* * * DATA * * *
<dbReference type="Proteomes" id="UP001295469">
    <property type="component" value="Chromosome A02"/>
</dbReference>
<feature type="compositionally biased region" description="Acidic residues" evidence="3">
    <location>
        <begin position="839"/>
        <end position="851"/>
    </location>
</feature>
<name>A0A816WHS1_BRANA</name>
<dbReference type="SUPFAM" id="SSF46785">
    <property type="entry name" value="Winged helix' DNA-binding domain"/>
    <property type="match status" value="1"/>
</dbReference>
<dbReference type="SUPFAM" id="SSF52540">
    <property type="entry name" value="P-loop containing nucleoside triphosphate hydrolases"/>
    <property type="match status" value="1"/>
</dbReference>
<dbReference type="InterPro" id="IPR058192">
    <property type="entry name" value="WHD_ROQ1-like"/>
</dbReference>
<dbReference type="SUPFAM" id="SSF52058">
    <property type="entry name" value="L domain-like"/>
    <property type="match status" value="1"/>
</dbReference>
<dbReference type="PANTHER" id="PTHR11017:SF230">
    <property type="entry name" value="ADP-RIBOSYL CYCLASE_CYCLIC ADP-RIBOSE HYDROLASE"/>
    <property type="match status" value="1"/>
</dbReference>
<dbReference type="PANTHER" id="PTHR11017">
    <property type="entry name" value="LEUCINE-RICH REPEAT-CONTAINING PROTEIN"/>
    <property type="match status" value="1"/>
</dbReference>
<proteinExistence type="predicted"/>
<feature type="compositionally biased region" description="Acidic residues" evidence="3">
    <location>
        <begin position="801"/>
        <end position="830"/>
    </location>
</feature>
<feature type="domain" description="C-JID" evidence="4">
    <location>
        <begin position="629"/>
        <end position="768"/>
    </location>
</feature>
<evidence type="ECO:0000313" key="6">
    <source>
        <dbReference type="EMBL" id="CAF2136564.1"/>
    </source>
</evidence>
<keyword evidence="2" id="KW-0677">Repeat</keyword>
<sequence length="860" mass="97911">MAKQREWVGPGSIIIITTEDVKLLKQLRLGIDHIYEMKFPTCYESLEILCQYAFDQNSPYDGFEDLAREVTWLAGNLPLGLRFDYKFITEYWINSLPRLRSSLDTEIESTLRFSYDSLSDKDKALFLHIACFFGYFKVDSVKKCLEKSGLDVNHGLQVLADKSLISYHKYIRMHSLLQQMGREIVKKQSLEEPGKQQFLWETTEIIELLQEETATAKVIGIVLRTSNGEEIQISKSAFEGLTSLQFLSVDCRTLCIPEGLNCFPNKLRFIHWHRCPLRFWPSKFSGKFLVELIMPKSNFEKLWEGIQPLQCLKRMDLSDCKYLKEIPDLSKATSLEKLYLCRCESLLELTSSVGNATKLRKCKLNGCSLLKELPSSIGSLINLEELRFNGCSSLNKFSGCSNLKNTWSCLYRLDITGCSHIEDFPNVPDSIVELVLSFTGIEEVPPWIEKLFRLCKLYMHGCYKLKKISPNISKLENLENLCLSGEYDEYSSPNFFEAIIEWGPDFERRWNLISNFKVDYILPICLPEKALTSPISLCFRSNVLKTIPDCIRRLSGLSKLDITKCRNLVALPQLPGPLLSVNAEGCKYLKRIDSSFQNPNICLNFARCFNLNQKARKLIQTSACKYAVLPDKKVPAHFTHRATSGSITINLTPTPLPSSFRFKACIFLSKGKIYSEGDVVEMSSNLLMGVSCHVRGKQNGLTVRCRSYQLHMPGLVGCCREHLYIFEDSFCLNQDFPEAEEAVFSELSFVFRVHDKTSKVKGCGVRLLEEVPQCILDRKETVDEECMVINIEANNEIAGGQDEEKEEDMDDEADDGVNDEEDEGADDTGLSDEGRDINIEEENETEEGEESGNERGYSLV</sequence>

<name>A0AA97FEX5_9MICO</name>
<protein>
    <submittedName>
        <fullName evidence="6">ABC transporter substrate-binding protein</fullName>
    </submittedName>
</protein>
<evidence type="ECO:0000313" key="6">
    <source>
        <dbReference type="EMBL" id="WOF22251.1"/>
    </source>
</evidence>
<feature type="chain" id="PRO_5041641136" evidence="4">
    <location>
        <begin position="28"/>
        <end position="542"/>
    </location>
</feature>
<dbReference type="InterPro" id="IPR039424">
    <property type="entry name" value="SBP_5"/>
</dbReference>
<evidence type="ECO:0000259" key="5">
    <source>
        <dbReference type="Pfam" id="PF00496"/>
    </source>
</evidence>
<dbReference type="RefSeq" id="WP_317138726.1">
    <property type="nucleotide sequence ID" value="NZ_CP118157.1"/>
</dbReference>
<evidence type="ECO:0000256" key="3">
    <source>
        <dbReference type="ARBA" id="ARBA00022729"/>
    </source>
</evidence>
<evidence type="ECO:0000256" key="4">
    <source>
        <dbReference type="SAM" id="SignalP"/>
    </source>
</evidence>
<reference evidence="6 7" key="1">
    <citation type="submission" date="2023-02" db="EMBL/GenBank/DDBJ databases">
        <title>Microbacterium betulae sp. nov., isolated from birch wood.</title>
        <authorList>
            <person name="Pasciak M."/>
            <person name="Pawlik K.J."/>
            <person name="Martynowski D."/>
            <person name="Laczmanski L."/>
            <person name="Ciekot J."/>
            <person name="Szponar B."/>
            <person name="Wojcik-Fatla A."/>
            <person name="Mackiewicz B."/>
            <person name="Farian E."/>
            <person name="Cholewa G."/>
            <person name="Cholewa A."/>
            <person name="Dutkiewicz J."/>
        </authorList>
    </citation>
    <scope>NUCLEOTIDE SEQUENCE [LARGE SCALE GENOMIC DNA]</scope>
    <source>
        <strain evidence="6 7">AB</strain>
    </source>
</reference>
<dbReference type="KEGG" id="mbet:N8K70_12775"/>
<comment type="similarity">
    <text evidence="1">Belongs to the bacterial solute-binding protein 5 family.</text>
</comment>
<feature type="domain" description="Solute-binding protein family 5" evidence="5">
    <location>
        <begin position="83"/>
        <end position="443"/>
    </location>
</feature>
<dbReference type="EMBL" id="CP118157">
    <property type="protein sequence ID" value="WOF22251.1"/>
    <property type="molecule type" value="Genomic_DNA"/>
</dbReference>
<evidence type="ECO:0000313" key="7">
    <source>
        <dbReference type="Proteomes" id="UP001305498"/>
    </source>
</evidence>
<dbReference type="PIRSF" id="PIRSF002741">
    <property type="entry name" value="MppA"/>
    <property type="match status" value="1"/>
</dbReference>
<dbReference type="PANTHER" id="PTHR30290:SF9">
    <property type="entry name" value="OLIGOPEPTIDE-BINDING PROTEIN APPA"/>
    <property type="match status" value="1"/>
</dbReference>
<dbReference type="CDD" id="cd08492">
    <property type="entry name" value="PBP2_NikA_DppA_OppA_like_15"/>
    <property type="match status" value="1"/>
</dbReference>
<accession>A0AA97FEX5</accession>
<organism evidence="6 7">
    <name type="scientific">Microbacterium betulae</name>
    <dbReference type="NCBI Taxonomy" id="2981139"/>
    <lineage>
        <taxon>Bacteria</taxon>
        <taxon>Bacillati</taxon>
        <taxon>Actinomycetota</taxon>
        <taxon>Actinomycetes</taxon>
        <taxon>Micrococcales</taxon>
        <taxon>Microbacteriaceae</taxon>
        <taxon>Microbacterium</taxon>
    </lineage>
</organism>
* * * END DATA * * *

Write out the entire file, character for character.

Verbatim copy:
<dbReference type="Proteomes" id="UP001295469">
    <property type="component" value="Chromosome A02"/>
</dbReference>
<feature type="compositionally biased region" description="Acidic residues" evidence="3">
    <location>
        <begin position="839"/>
        <end position="851"/>
    </location>
</feature>
<name>A0A816WHS1_BRANA</name>
<dbReference type="SUPFAM" id="SSF46785">
    <property type="entry name" value="Winged helix' DNA-binding domain"/>
    <property type="match status" value="1"/>
</dbReference>
<dbReference type="SUPFAM" id="SSF52540">
    <property type="entry name" value="P-loop containing nucleoside triphosphate hydrolases"/>
    <property type="match status" value="1"/>
</dbReference>
<dbReference type="InterPro" id="IPR058192">
    <property type="entry name" value="WHD_ROQ1-like"/>
</dbReference>
<dbReference type="SUPFAM" id="SSF52058">
    <property type="entry name" value="L domain-like"/>
    <property type="match status" value="1"/>
</dbReference>
<dbReference type="PANTHER" id="PTHR11017:SF230">
    <property type="entry name" value="ADP-RIBOSYL CYCLASE_CYCLIC ADP-RIBOSE HYDROLASE"/>
    <property type="match status" value="1"/>
</dbReference>
<dbReference type="PANTHER" id="PTHR11017">
    <property type="entry name" value="LEUCINE-RICH REPEAT-CONTAINING PROTEIN"/>
    <property type="match status" value="1"/>
</dbReference>
<proteinExistence type="predicted"/>
<feature type="compositionally biased region" description="Acidic residues" evidence="3">
    <location>
        <begin position="801"/>
        <end position="830"/>
    </location>
</feature>
<feature type="domain" description="C-JID" evidence="4">
    <location>
        <begin position="629"/>
        <end position="768"/>
    </location>
</feature>
<evidence type="ECO:0000313" key="6">
    <source>
        <dbReference type="EMBL" id="CAF2136564.1"/>
    </source>
</evidence>
<keyword evidence="2" id="KW-0677">Repeat</keyword>
<sequence length="860" mass="97911">MAKQREWVGPGSIIIITTEDVKLLKQLRLGIDHIYEMKFPTCYESLEILCQYAFDQNSPYDGFEDLAREVTWLAGNLPLGLRFDYKFITEYWINSLPRLRSSLDTEIESTLRFSYDSLSDKDKALFLHIACFFGYFKVDSVKKCLEKSGLDVNHGLQVLADKSLISYHKYIRMHSLLQQMGREIVKKQSLEEPGKQQFLWETTEIIELLQEETATAKVIGIVLRTSNGEEIQISKSAFEGLTSLQFLSVDCRTLCIPEGLNCFPNKLRFIHWHRCPLRFWPSKFSGKFLVELIMPKSNFEKLWEGIQPLQCLKRMDLSDCKYLKEIPDLSKATSLEKLYLCRCESLLELTSSVGNATKLRKCKLNGCSLLKELPSSIGSLINLEELRFNGCSSLNKFSGCSNLKNTWSCLYRLDITGCSHIEDFPNVPDSIVELVLSFTGIEEVPPWIEKLFRLCKLYMHGCYKLKKISPNISKLENLENLCLSGEYDEYSSPNFFEAIIEWGPDFERRWNLISNFKVDYILPICLPEKALTSPISLCFRSNVLKTIPDCIRRLSGLSKLDITKCRNLVALPQLPGPLLSVNAEGCKYLKRIDSSFQNPNICLNFARCFNLNQKARKLIQTSACKYAVLPDKKVPAHFTHRATSGSITINLTPTPLPSSFRFKACIFLSKGKIYSEGDVVEMSSNLLMGVSCHVRGKQNGLTVRCRSYQLHMPGLVGCCREHLYIFEDSFCLNQDFPEAEEAVFSELSFVFRVHDKTSKVKGCGVRLLEEVPQCILDRKETVDEECMVINIEANNEIAGGQDEEKEEDMDDEADDGVNDEEDEGADDTGLSDEGRDINIEEENETEEGEESGNERGYSLV</sequence>

<name>A0AA97FEX5_9MICO</name>
<protein>
    <submittedName>
        <fullName evidence="6">ABC transporter substrate-binding protein</fullName>
    </submittedName>
</protein>
<evidence type="ECO:0000313" key="6">
    <source>
        <dbReference type="EMBL" id="WOF22251.1"/>
    </source>
</evidence>
<feature type="chain" id="PRO_5041641136" evidence="4">
    <location>
        <begin position="28"/>
        <end position="542"/>
    </location>
</feature>
<dbReference type="InterPro" id="IPR039424">
    <property type="entry name" value="SBP_5"/>
</dbReference>
<evidence type="ECO:0000259" key="5">
    <source>
        <dbReference type="Pfam" id="PF00496"/>
    </source>
</evidence>
<dbReference type="RefSeq" id="WP_317138726.1">
    <property type="nucleotide sequence ID" value="NZ_CP118157.1"/>
</dbReference>
<evidence type="ECO:0000256" key="3">
    <source>
        <dbReference type="ARBA" id="ARBA00022729"/>
    </source>
</evidence>
<evidence type="ECO:0000256" key="4">
    <source>
        <dbReference type="SAM" id="SignalP"/>
    </source>
</evidence>
<reference evidence="6 7" key="1">
    <citation type="submission" date="2023-02" db="EMBL/GenBank/DDBJ databases">
        <title>Microbacterium betulae sp. nov., isolated from birch wood.</title>
        <authorList>
            <person name="Pasciak M."/>
            <person name="Pawlik K.J."/>
            <person name="Martynowski D."/>
            <person name="Laczmanski L."/>
            <person name="Ciekot J."/>
            <person name="Szponar B."/>
            <person name="Wojcik-Fatla A."/>
            <person name="Mackiewicz B."/>
            <person name="Farian E."/>
            <person name="Cholewa G."/>
            <person name="Cholewa A."/>
            <person name="Dutkiewicz J."/>
        </authorList>
    </citation>
    <scope>NUCLEOTIDE SEQUENCE [LARGE SCALE GENOMIC DNA]</scope>
    <source>
        <strain evidence="6 7">AB</strain>
    </source>
</reference>
<dbReference type="KEGG" id="mbet:N8K70_12775"/>
<comment type="similarity">
    <text evidence="1">Belongs to the bacterial solute-binding protein 5 family.</text>
</comment>
<feature type="domain" description="Solute-binding protein family 5" evidence="5">
    <location>
        <begin position="83"/>
        <end position="443"/>
    </location>
</feature>
<dbReference type="EMBL" id="CP118157">
    <property type="protein sequence ID" value="WOF22251.1"/>
    <property type="molecule type" value="Genomic_DNA"/>
</dbReference>
<evidence type="ECO:0000313" key="7">
    <source>
        <dbReference type="Proteomes" id="UP001305498"/>
    </source>
</evidence>
<dbReference type="PIRSF" id="PIRSF002741">
    <property type="entry name" value="MppA"/>
    <property type="match status" value="1"/>
</dbReference>
<dbReference type="PANTHER" id="PTHR30290:SF9">
    <property type="entry name" value="OLIGOPEPTIDE-BINDING PROTEIN APPA"/>
    <property type="match status" value="1"/>
</dbReference>
<dbReference type="CDD" id="cd08492">
    <property type="entry name" value="PBP2_NikA_DppA_OppA_like_15"/>
    <property type="match status" value="1"/>
</dbReference>
<accession>A0AA97FEX5</accession>
<organism evidence="6 7">
    <name type="scientific">Microbacterium betulae</name>
    <dbReference type="NCBI Taxonomy" id="2981139"/>
    <lineage>
        <taxon>Bacteria</taxon>
        <taxon>Bacillati</taxon>
        <taxon>Actinomycetota</taxon>
        <taxon>Actinomycetes</taxon>
        <taxon>Micrococcales</taxon>
        <taxon>Microbacteriaceae</taxon>
        <taxon>Microbacterium</taxon>
    </lineage>
</organism>